22. I should think it would be more widespread than here but there have been several sharp diesel spikes in Chicago the last 5 years or so and usually there’s no identified refinery problem. Maybe not quite as fast as last weeks, but almost as much. Diesel is 90 cents to $1.00 below regular at most stations here now in the Chicago araa.

  23. The way I understand it, they could add more refining capacity, but it is such a low margin it would not be a good business move. That and nobody wants them in their backyard.

  24. Refining hasn’t been lucrative up until the last year or so… and will it last? Hard to tell, but even Goldman Sachs has said some refiners are well positioned. Time for more expansions.

  25. This is still the issue ever since so many of the smaller refineries were shut down in the past 30 years. Didn’t they even have a couple more on the east coast shut down in the past 5 years even? By having these “mega refineries” it doesn’t take much to throw the entire system out of balance. Building any new refineries is a pipe dream because as Bill said, everyone wanting them most want it for cheaper fuel but no one wants them within 5 miles of where they live due to the carcinogenic fumes and particulates that they belch out (as if you could meet the air requirements to even build one these days). So, next best would be to do expansions to current refineries or do more to encourage energy efficient vehicles. And, I’ve always thought, better regulation to make sure the current refineries aren’t cutting corners on maintenance. It always seems like our politicians are all about less regulation… until something like this happens at which point they grandstand and point fingers.

  26. Let’s not forget the Senator Wyden (D-OR) report done in the 90’s that caught on to refineries being consolidated purely as a profit grab…

    Interesting that nobody in the corporate media is calling out $43 oil and $3.00 gas for a large number of the US population due to a “leak” in a nearly brand new refinery that will take weeks if not months to fix.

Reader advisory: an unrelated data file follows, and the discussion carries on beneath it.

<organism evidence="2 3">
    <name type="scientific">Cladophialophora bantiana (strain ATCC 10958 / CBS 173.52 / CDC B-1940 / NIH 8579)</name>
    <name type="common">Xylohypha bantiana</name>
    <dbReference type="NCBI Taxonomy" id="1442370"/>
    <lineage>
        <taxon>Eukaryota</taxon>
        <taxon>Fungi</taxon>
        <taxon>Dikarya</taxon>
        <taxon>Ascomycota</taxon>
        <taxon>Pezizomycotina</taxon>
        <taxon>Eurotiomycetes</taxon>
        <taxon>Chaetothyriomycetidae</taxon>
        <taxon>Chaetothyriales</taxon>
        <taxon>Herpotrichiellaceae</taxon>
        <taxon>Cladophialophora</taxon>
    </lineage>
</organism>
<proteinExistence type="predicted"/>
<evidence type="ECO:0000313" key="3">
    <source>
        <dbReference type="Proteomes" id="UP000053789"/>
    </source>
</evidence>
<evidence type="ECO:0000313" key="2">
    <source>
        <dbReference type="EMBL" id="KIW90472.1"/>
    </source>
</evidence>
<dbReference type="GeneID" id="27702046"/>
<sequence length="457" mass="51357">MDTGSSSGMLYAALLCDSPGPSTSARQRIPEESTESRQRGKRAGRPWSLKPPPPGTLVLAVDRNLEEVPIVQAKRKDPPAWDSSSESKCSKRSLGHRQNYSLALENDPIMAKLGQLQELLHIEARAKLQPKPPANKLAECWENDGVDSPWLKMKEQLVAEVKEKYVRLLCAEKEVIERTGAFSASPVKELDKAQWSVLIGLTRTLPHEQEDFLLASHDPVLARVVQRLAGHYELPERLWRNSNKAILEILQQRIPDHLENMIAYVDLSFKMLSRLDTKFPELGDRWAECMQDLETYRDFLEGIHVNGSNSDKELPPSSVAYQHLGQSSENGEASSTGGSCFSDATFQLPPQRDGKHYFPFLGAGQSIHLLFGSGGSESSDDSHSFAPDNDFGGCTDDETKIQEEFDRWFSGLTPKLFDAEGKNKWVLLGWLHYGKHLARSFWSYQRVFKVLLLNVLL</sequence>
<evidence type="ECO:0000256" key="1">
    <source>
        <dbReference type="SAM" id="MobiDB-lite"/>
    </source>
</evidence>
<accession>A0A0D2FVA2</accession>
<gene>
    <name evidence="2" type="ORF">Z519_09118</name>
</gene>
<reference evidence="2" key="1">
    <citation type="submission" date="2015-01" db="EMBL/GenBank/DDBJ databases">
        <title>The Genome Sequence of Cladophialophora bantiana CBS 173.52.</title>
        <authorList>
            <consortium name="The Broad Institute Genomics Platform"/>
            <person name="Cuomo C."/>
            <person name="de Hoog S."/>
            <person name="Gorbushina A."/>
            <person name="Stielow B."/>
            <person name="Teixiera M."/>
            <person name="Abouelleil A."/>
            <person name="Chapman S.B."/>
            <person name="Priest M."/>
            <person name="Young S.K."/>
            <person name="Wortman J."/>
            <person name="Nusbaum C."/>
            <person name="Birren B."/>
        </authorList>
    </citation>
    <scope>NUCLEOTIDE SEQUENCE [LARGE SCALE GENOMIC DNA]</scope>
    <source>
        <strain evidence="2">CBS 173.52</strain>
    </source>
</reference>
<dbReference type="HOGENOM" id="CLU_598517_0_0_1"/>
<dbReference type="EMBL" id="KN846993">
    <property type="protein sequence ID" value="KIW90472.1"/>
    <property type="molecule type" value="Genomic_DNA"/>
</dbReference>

We have been taught well.

  27. Went to Kings Island today. Along my travels It was hard not to notice the long gas lines, stations with no gas at all, people stranded on the interstate holding gas cans begging for gas. Oh wait…NONE OF THAT HAPPENED! Gas was flowing, cars were moving and not one station was out of gas…yet the price has stayed around 3 bucks a gallon. Supply and Demand…PLEASE! If you believe in that I have a small island of gold I wish to sell you off the coast of North Korea.

  28. You don’t understand the fundamentals of economics. That’s how prices are determined. Look at what’s going on with the avian bird flu. Everyone still has eggs but they’re much higher in price… because demand slows down when prices rise, that’s what the gasoline market is doing, balancing itself. If prices didn’t go higher, you may see continued strong demand and shortages.

  29. So… Is demand for gasoline down 6% or whatever Whiting production represents? Do you see more people biking to work? Carpooling?

    Could it be that gasoline is inelastic demand wise? The EIA thinks so.


  30. Gasoline is mostly inelastic. That’s why it has to jump so much. Scare a small %into not driving to work, or not visiting grandma, and BOING! Enough gas for most of us to continue.

    That being said, in the early 1970’s there really was a huge shortage. And no one didn’t get to the store, or to work, or their vacations. I was in my 20s and I honestly don’t know who sacrificed. I knew no one who did, and yet there was a huge shortage compared to Whiting being down.